Florida’s beaches are widely utilized as recreational areas — one of the main attractions of the state. Yet, the beach is the natural habitat and nesting grounds for various species. Interrupting the natural behavior of wildlife can impact feeding and reproduction and be detrimental to the species’ long-term existence.
Please “share the shore with wildlife.” Follow these tips when visiting the beach (watch Audubon Florida’s video further below):
1. Learn the rules and always respect posted signs. “Most shorebirds and seabirds nest and raise their young between February and August each year in Florida,” according to the Florida Fish and Wildlife Conservation Commission. On Amelia Island, two highly sensitive bird nesting areas are located at Fort Clinch State Park (pictured below), and Amelia Island State Park. These areas are roped off during bird nesting periods. Please keep your distance and respect these boundaries.
Note that much of Amelia Island State Park is designated a “Critical Wildlife Area.” Thus, large areas of Amelia Island State Park are off limits during bird nesting season (“closure dates April 1- September 1st”).
2. Give wildlife some space. You’ve gotten too close if natural behavior is interrupted. Don’t walk into “resting” birds on the beach (sending them flying). Although it’s a childhood impulse to run into a flock of birds and watch them soar, teach children not to disturb birds on the beach. Always keep pets leashed at the beach. Better, yet — don’t bring dogs to the beach, since dogs are seen as predators by wildlife.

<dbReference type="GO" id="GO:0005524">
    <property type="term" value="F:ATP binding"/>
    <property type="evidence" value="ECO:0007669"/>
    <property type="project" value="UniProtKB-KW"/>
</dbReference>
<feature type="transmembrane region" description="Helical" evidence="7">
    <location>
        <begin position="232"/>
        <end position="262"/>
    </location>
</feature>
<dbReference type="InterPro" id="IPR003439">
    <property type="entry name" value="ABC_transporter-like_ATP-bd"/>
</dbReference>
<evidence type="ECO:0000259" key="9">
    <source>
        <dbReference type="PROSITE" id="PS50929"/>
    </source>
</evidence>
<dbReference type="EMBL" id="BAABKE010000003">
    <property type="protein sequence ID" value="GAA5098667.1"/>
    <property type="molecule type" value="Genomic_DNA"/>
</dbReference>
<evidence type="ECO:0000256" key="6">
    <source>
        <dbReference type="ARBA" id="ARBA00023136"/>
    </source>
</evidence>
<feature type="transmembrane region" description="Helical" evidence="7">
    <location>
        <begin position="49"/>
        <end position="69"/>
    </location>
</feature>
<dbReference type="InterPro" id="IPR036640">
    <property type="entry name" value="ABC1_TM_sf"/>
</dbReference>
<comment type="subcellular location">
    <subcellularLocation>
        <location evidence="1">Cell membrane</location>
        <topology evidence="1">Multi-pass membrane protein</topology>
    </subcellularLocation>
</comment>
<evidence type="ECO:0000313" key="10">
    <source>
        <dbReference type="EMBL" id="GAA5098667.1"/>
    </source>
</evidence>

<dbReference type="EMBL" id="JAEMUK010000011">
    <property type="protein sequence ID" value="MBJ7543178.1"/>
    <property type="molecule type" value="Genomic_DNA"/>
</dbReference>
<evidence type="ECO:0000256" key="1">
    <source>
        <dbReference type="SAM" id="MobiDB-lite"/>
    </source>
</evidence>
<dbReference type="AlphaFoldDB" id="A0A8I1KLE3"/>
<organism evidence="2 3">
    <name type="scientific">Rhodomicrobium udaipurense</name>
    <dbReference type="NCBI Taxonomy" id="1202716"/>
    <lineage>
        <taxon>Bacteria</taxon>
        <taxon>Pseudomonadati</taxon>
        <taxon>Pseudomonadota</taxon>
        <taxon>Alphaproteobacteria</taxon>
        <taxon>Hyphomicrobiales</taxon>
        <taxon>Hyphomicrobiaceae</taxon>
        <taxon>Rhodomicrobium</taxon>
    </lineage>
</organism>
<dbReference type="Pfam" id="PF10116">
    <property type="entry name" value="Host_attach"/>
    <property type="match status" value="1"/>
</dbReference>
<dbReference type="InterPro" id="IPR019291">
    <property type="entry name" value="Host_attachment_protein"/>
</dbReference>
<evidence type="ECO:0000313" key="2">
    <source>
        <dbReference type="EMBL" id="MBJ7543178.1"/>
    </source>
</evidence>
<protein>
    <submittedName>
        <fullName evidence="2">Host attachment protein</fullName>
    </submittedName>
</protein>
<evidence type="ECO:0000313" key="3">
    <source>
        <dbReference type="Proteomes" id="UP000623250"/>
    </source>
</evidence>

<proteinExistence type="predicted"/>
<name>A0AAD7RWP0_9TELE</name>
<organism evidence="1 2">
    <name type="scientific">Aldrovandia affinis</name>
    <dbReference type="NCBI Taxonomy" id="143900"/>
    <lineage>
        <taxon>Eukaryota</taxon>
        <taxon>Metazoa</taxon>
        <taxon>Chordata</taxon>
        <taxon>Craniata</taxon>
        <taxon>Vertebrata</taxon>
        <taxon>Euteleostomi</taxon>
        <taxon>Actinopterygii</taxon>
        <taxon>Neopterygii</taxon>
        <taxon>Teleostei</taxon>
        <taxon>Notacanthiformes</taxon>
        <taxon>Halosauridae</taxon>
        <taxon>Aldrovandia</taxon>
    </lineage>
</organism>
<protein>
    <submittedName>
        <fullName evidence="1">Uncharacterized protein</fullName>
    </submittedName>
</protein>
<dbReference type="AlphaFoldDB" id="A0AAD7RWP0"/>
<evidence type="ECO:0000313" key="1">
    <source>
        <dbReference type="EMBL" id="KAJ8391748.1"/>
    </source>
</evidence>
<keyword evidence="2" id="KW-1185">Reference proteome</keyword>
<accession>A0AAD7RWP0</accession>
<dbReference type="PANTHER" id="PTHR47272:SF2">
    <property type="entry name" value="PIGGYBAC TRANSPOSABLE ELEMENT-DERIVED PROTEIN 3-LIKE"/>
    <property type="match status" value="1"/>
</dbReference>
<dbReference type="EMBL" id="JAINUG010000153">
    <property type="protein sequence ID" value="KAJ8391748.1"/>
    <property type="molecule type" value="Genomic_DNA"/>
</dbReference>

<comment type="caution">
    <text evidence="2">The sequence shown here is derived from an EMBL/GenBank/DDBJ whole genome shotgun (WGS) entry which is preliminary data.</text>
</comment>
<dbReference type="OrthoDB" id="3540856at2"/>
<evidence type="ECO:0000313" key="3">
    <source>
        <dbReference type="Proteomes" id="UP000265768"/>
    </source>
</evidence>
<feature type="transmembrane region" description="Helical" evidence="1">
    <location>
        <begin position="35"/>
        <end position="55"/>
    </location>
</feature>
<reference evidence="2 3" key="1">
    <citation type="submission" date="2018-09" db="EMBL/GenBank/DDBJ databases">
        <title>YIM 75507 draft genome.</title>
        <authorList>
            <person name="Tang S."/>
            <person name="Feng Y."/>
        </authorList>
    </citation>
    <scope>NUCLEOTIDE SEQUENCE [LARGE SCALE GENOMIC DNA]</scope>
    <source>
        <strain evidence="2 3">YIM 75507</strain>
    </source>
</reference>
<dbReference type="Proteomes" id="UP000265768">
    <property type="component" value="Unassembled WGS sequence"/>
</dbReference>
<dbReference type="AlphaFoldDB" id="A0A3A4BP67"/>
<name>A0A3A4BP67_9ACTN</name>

Sea turtle nesting season along Amelia Island’s 13-mile long shoreline is May to October each year. Besides respecting shorebirds, if you happen to see a sea turtle on the beach stay far back. Getting too close may cause her to retreat to the sea without laying eggs. Sea turtle nests are clearly marked and should not be disturbed.
3. Show respect to surroundings. Follow the “carry on, carry off” rule when visiting the beach. Please be sure to remove beach shelters, umbrellas, chairs and trash when departing the beach. “Leave only your footprints.”
Watch Audubon Florida’s video tips
For those unfamiliar with the coast, dunes are environmentally sensitive areas and the sea oats within them protected by Florida state law, so please do not enter dunes or disturb sea oats when visiting the beach. Also teach children not to play in the dunes.
If you find a dead, sick, or injured sea turtle (or see anyone disturbing sea turtles or shorebirds), call the Florida Fish & Wildlife Conservation Commission’s 24-hour Wildlife Alert number 1-888-404-FWCC (3922), call #FWC or *FWC on your cell phone, or text [email protected].